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Developing a monkey model to drive streamlined translation and clinical impact for autism

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Autism spectrum disorder (ASD) is a prevalent and poorly understood neurodevelopmental disorder. There are currently no laboratory-based diagnostic tests to detect ASD, nor are there any disease-modifying medications that effectively treat ASD’s core behavioral symptoms. Scientific progress has been impeded, in part, by overreliance on model organisms that fundamentally lack the sophisticated social and cognitive abilities essential for modeling ASD. We therefore saw significant value in studying naturally low-social rhesus monkeys to model human social impairment, taking advantage of a large outdoor-housed colony for behavioral screening and biomarker identification. Careful development and validation of our animal model, combined with a strong commitment to evaluating the translational utility of our preclinical findings directly in patients with ASD, yielded a robust neurochemical marker (cerebrospinal fluid vasopressin concentration) of trans-primate social impairment and a medication (intranasal vasopressin) shown to improve social cognition in naturally low-social monkeys and in children with ASD. This translational primate research approach stands to advance our understanding of ASD in a manner not readily achievable with existing animal models, and can be adapted to investigate a variety of other human brain disorders which currently lack valid preclinical options, thereby streamlining translation and amplifying clinical impact more broadly.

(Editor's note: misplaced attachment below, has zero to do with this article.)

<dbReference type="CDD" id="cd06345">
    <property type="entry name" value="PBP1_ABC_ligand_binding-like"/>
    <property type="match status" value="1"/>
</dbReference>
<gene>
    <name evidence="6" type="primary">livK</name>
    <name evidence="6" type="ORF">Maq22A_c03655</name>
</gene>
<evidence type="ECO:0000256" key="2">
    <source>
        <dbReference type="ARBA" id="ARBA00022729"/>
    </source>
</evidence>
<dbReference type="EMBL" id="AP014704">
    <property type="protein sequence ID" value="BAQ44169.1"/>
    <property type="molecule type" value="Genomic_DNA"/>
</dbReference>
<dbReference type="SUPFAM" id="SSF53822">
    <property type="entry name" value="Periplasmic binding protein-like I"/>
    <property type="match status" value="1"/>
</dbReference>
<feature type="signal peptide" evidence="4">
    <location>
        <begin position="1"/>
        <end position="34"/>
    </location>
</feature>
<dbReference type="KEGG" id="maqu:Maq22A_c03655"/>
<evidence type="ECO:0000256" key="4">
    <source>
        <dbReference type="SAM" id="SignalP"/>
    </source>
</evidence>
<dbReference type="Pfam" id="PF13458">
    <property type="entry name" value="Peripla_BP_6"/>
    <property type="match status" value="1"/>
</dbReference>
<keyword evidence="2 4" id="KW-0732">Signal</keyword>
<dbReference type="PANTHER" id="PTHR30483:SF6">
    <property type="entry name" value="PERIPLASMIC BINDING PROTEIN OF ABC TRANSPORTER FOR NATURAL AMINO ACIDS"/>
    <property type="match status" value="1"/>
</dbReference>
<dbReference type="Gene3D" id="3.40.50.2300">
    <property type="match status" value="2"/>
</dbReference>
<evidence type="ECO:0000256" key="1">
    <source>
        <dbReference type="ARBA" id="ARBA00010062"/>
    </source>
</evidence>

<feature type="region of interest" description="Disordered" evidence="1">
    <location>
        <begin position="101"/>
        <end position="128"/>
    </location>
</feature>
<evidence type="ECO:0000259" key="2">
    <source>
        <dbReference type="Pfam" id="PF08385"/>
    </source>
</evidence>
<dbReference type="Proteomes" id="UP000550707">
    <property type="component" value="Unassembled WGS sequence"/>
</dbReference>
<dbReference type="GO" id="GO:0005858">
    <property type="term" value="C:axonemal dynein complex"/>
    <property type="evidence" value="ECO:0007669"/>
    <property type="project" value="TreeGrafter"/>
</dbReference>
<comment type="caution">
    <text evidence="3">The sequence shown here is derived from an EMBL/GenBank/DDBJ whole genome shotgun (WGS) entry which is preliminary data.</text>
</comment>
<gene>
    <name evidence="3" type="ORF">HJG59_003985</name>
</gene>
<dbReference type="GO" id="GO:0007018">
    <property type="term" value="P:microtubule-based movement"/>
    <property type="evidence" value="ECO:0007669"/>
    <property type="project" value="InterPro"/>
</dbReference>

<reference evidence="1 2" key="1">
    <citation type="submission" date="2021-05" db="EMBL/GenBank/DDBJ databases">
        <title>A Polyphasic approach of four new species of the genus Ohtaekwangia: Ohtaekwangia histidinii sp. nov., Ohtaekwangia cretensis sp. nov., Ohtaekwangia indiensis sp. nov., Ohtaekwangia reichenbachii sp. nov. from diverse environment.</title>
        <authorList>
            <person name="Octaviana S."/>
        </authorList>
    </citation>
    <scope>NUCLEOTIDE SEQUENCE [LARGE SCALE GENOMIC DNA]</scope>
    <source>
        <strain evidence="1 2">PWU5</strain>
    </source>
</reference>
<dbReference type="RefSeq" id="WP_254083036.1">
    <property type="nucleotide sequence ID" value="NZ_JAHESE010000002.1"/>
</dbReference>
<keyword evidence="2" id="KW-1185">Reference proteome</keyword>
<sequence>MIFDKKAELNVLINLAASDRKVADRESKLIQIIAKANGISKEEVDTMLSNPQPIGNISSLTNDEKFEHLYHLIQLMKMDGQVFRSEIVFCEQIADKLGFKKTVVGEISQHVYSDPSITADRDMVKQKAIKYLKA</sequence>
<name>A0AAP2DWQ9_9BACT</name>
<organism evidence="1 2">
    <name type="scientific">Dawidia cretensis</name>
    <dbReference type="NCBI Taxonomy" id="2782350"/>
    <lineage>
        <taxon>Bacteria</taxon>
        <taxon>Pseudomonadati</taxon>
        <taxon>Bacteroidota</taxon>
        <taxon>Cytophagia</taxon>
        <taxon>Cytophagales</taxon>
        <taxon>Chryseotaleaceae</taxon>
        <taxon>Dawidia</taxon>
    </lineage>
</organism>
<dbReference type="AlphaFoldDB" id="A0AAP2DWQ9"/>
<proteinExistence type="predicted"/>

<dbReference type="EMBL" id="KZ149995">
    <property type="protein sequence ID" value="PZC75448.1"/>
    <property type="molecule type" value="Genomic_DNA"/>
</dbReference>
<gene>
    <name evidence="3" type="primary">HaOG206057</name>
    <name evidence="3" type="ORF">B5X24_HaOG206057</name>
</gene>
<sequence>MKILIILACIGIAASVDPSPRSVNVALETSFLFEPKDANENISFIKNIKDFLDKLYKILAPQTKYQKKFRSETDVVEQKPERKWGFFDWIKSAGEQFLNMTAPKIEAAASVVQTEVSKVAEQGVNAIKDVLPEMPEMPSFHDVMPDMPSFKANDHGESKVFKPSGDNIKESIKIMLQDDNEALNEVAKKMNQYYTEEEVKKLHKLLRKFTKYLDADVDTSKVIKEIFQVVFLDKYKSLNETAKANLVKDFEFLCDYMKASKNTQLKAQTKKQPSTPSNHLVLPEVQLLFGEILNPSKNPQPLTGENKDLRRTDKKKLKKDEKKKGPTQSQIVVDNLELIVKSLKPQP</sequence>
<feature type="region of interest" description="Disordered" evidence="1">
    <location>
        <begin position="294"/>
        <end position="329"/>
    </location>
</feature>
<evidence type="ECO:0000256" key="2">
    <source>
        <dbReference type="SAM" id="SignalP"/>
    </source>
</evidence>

Karen J Parker (Stanford University)

will be held online via zoom

Date and Time 06.10.22 - 17:00 - 18:30 Signup is not required


Meeting-ID: 936 4987 3426
Kenncode: 882074


Leibniz ScienceCampus Primate Cognition and Collaborative Research Center 1528 - Cognition of Interaction

Contact Christian Schloegl (
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